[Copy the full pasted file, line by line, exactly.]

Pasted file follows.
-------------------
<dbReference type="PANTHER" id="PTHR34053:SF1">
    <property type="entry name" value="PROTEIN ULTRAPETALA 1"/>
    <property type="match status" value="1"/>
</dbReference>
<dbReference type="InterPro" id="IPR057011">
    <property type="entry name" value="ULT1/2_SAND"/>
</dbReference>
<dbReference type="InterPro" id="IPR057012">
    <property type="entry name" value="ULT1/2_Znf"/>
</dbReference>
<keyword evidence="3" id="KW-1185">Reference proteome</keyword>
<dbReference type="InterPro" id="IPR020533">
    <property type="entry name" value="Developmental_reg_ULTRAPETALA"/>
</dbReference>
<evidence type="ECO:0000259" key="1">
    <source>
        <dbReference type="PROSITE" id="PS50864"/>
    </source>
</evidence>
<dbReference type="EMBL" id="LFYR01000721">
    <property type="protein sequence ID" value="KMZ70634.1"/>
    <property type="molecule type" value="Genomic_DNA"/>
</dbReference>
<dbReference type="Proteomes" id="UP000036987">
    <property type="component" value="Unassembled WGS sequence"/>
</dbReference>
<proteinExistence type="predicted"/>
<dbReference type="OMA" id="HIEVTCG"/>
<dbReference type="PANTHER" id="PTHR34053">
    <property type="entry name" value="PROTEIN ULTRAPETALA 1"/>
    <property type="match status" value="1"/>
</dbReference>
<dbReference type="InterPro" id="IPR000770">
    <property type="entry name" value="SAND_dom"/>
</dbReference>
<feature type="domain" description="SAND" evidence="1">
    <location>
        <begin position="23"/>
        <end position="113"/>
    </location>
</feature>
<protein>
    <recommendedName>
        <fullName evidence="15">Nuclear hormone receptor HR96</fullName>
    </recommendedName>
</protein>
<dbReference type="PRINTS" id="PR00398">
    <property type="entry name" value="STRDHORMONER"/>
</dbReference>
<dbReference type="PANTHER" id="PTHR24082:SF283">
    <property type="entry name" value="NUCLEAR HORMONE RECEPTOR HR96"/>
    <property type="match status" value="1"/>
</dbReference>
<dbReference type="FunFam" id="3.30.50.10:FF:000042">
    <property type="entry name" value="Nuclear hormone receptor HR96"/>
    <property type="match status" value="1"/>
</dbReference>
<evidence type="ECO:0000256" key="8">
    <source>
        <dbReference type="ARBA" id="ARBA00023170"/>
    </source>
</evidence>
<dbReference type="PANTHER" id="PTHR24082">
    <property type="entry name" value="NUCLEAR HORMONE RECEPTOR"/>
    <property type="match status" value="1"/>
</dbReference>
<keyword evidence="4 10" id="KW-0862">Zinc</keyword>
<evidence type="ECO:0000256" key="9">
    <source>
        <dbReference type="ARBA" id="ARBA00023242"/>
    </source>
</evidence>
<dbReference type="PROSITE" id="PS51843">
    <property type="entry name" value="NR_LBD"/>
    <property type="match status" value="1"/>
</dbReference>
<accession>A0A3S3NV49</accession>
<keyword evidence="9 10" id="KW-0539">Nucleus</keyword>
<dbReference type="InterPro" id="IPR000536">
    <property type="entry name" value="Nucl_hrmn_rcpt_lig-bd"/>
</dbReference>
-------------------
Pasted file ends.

<dbReference type="PANTHER" id="PTHR34053:SF1">
    <property type="entry name" value="PROTEIN ULTRAPETALA 1"/>
    <property type="match status" value="1"/>
</dbReference>
<dbReference type="InterPro" id="IPR057011">
    <property type="entry name" value="ULT1/2_SAND"/>
</dbReference>
<dbReference type="InterPro" id="IPR057012">
    <property type="entry name" value="ULT1/2_Znf"/>
</dbReference>
<keyword evidence="3" id="KW-1185">Reference proteome</keyword>
<dbReference type="InterPro" id="IPR020533">
    <property type="entry name" value="Developmental_reg_ULTRAPETALA"/>
</dbReference>
<evidence type="ECO:0000259" key="1">
    <source>
        <dbReference type="PROSITE" id="PS50864"/>
    </source>
</evidence>
<dbReference type="EMBL" id="LFYR01000721">
    <property type="protein sequence ID" value="KMZ70634.1"/>
    <property type="molecule type" value="Genomic_DNA"/>
</dbReference>
<dbReference type="Proteomes" id="UP000036987">
    <property type="component" value="Unassembled WGS sequence"/>
</dbReference>
<proteinExistence type="predicted"/>
<dbReference type="OMA" id="HIEVTCG"/>
<dbReference type="PANTHER" id="PTHR34053">
    <property type="entry name" value="PROTEIN ULTRAPETALA 1"/>
    <property type="match status" value="1"/>
</dbReference>
<dbReference type="InterPro" id="IPR000770">
    <property type="entry name" value="SAND_dom"/>
</dbReference>
<feature type="domain" description="SAND" evidence="1">
    <location>
        <begin position="23"/>
        <end position="113"/>
    </location>
</feature>
<protein>
    <recommendedName>
        <fullName evidence="15">Nuclear hormone receptor HR96</fullName>
    </recommendedName>
</protein>
<dbReference type="PRINTS" id="PR00398">
    <property type="entry name" value="STRDHORMONER"/>
</dbReference>
<dbReference type="PANTHER" id="PTHR24082:SF283">
    <property type="entry name" value="NUCLEAR HORMONE RECEPTOR HR96"/>
    <property type="match status" value="1"/>
</dbReference>
<dbReference type="FunFam" id="3.30.50.10:FF:000042">
    <property type="entry name" value="Nuclear hormone receptor HR96"/>
    <property type="match status" value="1"/>
</dbReference>
<evidence type="ECO:0000256" key="8">
    <source>
        <dbReference type="ARBA" id="ARBA00023170"/>
    </source>
</evidence>
<dbReference type="PANTHER" id="PTHR24082">
    <property type="entry name" value="NUCLEAR HORMONE RECEPTOR"/>
    <property type="match status" value="1"/>
</dbReference>
<keyword evidence="4 10" id="KW-0862">Zinc</keyword>
<evidence type="ECO:0000256" key="9">
    <source>
        <dbReference type="ARBA" id="ARBA00023242"/>
    </source>
</evidence>
<dbReference type="PROSITE" id="PS51843">
    <property type="entry name" value="NR_LBD"/>
    <property type="match status" value="1"/>
</dbReference>
<accession>A0A3S3NV49</accession>
<keyword evidence="9 10" id="KW-0539">Nucleus</keyword>
<dbReference type="InterPro" id="IPR000536">
    <property type="entry name" value="Nucl_hrmn_rcpt_lig-bd"/>
</dbReference>